We have recently launched an initiative to help aspiring speakers to take their first steps and join others on a similar path. To help further, I plan to write a series of posts for developers and tech folk looking at the benefits of speaking as well as how to get started — whether that’s conference speaking, public speaking or giving internal talks.
So who am I and why should you care what I think?
I am the founder and organiser of a number of technical communities in London, from graduate to CTO level. The largest of which is the London Java Community. I have organised or been part of a team that has organised hundreds of meetup events and over 10 unconferences. I’ve worked closely with conference organisers of major conferences and together with my team, we have recently organised 20+ virtual events. I would consider myself lucky to have become friends with many keynote conference speakers, many of whom I have known from early on in their speaking journey.
But what makes this experience more interesting and unusual is that I also own a tech recruitment company. We have been on a mission for many years to prove that recruitment, which is often viewed negatively by developers, can, in fact, be a true force of good in the industry. My belief is based around the fact that recruiters earn a living by constantly ensuring they are at the heart of an industry and that they are well connected to everyone within it. Be it graduates, employers, decision-makers or people relocating into the area. What is more, the best recruiters ensure they are in touch with the top 5–10% of that industry, it is the only way to stay relevant in an industry that is being eaten by tech.
Me personally I’m something of a career-geek. I’ve always been obsessed with careers and the little things that people can do to bring their lives closer to a career they love. My wife always says she can’t take me anywhere without me offering career advice to people I’ve just met. Over the years, I’ve helped many friends get ahead in their careers or get the jobs they love by offering CV/interview advice — I get a real kick out of it. The thing is when you work in recruitment for long enough you can see the game of it all. You get to study people’s careers and see what happens, see which people pass all the interviews, which get all the offers — who are the most successful 5–10%… and most importantly what is it they do differently.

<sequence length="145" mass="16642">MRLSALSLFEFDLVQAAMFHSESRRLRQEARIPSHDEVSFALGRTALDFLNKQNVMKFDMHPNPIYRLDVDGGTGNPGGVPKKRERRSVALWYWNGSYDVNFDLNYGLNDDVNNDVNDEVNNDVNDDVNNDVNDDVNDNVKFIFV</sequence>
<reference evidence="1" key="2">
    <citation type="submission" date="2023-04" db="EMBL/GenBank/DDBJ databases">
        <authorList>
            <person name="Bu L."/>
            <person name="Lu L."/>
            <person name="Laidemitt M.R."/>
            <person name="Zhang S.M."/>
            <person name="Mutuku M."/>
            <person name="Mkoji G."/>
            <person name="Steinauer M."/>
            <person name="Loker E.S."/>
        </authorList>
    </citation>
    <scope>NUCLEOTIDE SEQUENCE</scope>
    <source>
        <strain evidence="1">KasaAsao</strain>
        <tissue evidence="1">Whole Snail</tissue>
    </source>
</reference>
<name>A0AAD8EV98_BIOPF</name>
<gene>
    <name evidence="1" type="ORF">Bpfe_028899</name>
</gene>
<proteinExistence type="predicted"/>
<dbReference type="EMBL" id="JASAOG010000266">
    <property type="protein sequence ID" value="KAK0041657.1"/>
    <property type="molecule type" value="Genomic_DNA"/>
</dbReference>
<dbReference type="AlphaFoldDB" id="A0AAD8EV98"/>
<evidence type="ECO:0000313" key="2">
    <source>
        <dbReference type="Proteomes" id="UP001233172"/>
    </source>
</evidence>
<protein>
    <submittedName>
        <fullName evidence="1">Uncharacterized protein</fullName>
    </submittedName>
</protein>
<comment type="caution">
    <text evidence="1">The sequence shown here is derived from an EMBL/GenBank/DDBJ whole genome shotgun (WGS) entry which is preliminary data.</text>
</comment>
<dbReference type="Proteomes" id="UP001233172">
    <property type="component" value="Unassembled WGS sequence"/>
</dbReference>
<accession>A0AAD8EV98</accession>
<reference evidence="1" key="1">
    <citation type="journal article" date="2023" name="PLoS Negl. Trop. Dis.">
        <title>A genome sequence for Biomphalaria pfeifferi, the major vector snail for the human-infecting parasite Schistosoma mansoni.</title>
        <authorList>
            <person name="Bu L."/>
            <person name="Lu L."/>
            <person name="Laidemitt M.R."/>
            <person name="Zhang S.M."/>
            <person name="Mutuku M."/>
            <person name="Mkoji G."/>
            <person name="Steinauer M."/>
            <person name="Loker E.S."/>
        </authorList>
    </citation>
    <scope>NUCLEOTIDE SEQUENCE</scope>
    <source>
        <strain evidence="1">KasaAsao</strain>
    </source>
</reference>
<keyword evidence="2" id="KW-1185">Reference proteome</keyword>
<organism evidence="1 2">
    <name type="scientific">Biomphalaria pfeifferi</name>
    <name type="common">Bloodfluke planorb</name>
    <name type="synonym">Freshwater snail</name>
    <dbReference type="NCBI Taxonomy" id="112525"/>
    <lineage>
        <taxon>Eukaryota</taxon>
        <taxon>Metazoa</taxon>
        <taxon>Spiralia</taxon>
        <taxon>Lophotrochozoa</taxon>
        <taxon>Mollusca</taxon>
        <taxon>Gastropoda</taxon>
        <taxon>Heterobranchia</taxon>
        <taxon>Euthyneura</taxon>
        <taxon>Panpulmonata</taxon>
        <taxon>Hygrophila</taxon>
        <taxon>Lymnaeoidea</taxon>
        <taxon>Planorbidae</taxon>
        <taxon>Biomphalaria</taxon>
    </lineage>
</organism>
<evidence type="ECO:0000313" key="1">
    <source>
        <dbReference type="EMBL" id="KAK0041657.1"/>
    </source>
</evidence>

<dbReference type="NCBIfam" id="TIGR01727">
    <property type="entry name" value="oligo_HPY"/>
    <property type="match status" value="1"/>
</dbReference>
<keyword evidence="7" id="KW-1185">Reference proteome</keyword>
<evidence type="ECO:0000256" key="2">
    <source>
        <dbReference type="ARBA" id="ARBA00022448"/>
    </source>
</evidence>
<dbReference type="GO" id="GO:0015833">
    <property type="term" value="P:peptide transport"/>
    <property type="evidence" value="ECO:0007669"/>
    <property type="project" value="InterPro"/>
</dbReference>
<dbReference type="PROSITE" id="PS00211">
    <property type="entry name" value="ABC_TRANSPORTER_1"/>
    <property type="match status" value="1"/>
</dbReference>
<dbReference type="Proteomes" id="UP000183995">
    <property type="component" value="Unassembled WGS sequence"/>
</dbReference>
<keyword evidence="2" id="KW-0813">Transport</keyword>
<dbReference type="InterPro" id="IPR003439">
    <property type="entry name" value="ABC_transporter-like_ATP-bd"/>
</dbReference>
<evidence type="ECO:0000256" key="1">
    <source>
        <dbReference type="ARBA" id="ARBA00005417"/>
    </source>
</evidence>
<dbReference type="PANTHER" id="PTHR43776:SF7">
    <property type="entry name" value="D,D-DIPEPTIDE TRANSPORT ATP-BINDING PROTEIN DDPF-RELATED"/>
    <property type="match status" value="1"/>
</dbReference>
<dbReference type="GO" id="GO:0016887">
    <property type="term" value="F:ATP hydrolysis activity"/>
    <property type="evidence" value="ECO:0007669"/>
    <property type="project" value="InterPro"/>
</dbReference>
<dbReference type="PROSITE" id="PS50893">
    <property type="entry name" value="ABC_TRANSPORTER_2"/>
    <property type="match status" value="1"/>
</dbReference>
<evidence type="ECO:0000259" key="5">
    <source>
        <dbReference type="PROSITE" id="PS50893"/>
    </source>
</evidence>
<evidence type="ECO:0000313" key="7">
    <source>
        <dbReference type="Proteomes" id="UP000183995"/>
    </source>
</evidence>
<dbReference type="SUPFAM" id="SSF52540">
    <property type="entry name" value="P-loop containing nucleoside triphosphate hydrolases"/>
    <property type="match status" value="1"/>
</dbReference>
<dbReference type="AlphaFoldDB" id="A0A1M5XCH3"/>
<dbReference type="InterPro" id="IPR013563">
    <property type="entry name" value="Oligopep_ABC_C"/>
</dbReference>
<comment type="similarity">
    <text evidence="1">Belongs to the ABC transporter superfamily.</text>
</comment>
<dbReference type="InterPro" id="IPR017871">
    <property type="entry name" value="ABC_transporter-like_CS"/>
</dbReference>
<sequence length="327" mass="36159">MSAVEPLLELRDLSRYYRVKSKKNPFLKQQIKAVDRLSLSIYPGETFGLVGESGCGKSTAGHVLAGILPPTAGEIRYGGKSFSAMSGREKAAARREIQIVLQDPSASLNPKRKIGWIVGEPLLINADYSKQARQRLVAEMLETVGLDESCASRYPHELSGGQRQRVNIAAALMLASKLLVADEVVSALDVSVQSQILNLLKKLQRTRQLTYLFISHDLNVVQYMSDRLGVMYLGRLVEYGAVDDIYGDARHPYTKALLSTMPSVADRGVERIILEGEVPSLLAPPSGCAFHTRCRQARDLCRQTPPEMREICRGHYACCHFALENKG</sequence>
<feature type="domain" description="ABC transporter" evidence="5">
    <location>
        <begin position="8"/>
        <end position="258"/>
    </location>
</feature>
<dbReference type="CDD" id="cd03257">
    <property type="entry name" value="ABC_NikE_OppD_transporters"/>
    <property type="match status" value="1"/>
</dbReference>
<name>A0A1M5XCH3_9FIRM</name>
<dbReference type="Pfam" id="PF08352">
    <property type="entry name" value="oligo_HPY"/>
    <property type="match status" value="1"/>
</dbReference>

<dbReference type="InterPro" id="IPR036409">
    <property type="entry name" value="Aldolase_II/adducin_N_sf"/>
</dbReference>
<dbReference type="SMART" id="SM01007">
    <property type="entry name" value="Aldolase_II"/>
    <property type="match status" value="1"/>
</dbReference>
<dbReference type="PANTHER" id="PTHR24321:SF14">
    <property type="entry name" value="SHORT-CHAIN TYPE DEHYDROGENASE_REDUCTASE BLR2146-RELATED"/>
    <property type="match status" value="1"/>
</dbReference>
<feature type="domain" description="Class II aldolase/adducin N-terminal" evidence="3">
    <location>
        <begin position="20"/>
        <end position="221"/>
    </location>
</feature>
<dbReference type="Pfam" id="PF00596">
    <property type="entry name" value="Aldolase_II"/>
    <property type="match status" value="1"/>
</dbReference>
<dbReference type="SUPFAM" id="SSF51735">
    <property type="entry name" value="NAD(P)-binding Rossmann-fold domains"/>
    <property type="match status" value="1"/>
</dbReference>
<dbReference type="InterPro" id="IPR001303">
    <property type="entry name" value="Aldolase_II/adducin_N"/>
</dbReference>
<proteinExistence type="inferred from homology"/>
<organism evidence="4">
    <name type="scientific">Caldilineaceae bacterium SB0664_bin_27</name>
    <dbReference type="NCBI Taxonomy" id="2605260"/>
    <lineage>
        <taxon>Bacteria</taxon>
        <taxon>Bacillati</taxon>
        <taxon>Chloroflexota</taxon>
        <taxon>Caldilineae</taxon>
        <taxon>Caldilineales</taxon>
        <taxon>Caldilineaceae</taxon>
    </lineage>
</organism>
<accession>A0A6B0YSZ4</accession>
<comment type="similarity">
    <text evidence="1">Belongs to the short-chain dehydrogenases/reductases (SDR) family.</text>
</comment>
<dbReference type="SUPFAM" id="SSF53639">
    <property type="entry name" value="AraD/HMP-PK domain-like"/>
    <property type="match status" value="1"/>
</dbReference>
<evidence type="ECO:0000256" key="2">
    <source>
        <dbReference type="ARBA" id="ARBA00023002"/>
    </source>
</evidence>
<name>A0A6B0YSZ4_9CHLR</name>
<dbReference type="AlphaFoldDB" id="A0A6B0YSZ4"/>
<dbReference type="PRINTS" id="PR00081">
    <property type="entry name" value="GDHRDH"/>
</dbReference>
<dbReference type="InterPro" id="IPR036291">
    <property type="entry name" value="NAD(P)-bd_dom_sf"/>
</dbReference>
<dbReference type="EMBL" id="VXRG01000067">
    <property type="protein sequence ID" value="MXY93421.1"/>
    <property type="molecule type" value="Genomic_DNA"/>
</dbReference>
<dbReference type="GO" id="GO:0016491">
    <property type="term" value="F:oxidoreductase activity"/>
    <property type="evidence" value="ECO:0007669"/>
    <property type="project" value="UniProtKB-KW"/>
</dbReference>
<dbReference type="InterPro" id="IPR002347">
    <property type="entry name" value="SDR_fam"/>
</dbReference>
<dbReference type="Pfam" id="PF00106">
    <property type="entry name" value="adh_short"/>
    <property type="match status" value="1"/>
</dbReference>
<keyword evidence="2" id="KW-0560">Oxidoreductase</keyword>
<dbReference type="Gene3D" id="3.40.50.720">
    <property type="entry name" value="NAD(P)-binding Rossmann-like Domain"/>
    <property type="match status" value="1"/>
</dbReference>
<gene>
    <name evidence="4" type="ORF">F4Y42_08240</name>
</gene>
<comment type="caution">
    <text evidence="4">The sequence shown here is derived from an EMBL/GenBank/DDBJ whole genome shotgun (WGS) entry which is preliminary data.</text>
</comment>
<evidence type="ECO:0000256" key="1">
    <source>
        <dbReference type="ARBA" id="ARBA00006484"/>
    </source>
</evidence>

Why I believe developers should get into speaking
For me speaking is one of those things that people do that can really expedite their careers. It brings huge benefits, both immediate and long-term and the best bit is that it’s never been easier to give it a try.
I’ve watched people who have taken the plunge with speaking literally transform their careers — many, many times over. The initial and most tangible benefits are financial — if you become a conference speaker, even a speaker at meetups you will almost certainly be able to command more money. Many companies love to have people in their company that are known in the industry. Speaking at even a few events does wonders for the brand awareness of your employer, something which many companies are increasingly looking for. Employers also love to hire people with an obvious passion for what they do, speaking is one of the clearest ways to demonstrate it. Through speaking alone, you’ll be in more demand and will be able to push your salary or daily rate expectations up.